The staircase was installed on Tuesday, also spotted gum, and even though it is not very wide I think it feels quite generous and it looks beautiful. Can’t wait to see how all the timber comes up when it’s sanded etc. We are utilising the space under the stair for a walk in pantry and cellar – the head height is better than expected which is super news – more wine!!!!

Roughing in by plumber and electrician is complete; gyprocking will be happening upstairs this week so too late now for any changes (unless we want to pay for them) so fingers crossed. We dedicated quite a bit of time at the planning stage for electrical and hopefully this will pay off, but I suppose we won’t know until we move in.

The front roof has been replaced – terracotta tiles (which would not have been original) with zincalume.

Lots of brick work, finishing off the parapets – brick wall thingyies the go above the roof line, laundry door way, bathroom doorway cut out, all the small windows installed. The big doors at the back will go in this week, can’t wait to see how they look. The skylights should also be installed this week and that should make a huge difference to the light inside; it’s already very light and bright but should be even better.

Bathroom sheeting upstairs is pretty much complete and the space looks great. Love my little atrium, not sure the builder is that keen J
Atrium in ensuite

Waste for freestanding bath
This is where the kitchen will be and looking into the walk in pantry/cellar under the stairs
Master bedroom with lovely big north facing window
Master bedroom - where wardrobe will be
 I’m starting to think more about decorating stuff – I really hope we have some money left but there have been a few extras, no individual item has cost a lot but it all adds up. A few extras have been subfloor ventilation (we wanted this to ensure we absolutely had no mould issues), moving the mains power, extra steel (better than house falling down) and few odds and bods.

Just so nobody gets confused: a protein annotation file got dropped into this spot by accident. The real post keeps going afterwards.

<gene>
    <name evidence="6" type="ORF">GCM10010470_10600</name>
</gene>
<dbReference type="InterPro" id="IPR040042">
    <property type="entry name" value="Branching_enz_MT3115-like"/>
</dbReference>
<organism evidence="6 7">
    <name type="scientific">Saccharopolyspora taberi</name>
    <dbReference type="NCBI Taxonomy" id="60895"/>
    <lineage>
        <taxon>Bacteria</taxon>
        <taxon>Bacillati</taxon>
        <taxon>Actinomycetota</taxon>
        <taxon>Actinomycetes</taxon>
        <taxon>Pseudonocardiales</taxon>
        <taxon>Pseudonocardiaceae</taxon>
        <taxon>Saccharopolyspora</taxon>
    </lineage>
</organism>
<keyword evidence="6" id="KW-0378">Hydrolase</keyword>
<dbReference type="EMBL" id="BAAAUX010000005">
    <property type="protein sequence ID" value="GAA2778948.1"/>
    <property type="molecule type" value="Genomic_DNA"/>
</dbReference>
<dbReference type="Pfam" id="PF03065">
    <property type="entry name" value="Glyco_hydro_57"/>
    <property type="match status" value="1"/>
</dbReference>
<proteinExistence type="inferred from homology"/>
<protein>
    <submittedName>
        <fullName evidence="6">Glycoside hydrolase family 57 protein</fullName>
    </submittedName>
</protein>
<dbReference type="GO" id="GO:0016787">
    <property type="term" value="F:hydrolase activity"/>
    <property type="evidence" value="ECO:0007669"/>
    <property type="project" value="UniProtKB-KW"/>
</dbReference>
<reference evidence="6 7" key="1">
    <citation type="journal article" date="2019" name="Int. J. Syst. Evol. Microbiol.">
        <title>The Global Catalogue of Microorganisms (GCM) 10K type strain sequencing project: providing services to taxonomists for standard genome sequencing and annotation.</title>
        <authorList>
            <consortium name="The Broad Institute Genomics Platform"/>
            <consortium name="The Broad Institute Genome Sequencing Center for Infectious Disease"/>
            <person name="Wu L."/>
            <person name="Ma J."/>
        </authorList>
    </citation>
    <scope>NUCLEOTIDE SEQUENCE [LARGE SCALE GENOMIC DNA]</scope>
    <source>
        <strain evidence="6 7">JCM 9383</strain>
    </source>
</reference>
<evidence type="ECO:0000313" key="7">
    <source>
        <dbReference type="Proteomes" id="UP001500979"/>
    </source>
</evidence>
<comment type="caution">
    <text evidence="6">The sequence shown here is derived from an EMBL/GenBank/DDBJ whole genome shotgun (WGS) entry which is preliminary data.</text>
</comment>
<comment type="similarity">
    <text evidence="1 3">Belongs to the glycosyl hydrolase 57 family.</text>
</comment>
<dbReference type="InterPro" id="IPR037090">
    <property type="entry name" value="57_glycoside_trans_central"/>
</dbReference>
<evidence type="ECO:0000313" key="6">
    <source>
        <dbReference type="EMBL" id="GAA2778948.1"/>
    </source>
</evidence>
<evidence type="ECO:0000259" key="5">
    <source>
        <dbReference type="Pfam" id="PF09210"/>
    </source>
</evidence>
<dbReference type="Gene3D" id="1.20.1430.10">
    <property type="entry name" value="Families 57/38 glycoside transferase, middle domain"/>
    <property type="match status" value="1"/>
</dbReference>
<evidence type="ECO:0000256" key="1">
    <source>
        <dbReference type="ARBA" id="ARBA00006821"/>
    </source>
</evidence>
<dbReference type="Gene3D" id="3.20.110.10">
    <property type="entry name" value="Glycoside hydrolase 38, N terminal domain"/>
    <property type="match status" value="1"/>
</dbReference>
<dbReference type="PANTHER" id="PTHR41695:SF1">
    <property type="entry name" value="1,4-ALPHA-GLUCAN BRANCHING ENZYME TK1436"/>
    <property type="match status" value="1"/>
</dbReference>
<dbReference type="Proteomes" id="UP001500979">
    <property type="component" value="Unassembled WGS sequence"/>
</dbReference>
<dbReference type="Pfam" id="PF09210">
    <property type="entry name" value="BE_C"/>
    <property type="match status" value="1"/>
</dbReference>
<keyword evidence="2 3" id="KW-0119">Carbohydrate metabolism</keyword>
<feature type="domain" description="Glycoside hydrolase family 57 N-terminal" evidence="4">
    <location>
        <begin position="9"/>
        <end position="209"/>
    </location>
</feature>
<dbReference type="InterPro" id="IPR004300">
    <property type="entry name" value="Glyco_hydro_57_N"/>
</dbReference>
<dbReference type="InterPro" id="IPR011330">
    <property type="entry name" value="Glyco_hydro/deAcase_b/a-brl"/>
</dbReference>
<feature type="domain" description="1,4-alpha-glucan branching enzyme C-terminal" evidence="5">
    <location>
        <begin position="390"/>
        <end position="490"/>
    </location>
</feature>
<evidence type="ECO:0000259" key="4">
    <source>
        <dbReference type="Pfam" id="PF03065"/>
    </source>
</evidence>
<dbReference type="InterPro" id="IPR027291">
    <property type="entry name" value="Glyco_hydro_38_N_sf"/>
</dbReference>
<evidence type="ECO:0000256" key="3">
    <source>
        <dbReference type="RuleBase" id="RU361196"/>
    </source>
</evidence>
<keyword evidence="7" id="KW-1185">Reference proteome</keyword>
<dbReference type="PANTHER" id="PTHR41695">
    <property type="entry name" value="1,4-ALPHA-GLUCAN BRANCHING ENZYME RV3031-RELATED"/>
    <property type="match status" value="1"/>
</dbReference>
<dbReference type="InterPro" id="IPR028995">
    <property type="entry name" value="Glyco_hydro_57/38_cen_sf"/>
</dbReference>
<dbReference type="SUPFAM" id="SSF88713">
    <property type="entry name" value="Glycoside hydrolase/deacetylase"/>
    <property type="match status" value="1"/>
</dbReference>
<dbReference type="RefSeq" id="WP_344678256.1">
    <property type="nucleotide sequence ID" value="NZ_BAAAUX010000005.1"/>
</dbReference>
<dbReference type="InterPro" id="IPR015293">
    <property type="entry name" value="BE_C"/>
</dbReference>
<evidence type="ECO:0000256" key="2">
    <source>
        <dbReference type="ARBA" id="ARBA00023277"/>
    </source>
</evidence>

Saturday, 13 October 2012

If you don’t like the heat…..

We have an allowance of $20k in the build cost for the kitchen but unfortunately the price came in at $27k (everything expect appliances – we already have those from pre-renovation). We spent about 3 weeks looking at alternative products/materials to bring the cost down but in the end stayed with the original plan for a couple of reasons.

1.       The tall cupboards, which are a major feature of the open plan living area, were to be made of Navlam veneer (sandblasted brindle oak). This is a sheet product, not a panel, so need to be attached to a panel and so labour costs are triple that of say polyurathene. We are having white poly on the island and really wanted a timber type veneer on the other cupboards but were a bit picky and so could not find a panel product we liked (i.e. Laminex). A lot of the options are very knotty and we wanted smooth grain and I liked the rough texture created by the sandblasting.
2.       We could have saved a bit ($1.5k) using Naturastone as opposed to Caeserstone but we would have to coordinate the different trades/businesses to work together and if the result was crap it would be our responsibility, not the builder/joiner, therefore we took the easy/safer/more expensive route and stuck with Caeserstone.
3. We wanted good quality runners (soft close and fully extendable)
Kitchen plan - a few changes since this but close enough to what we will have
Trevor and I are meeting with the joiner on site in about a week to go through some finer details and then he will start producing the kitchen and expects it to be ready in 4-6 weeks.

Other materials in kitchen are a stainless steel bench (in tall cupboard area) and mirrored splashback. Light will be downlights in ceiling, 2 x under cupboard and a 3000mm magazine wire suspended light.
Even though the kitchen is costing more than we hoped, we believe that it will be money well spent as we plan on staying in the house for 20 years.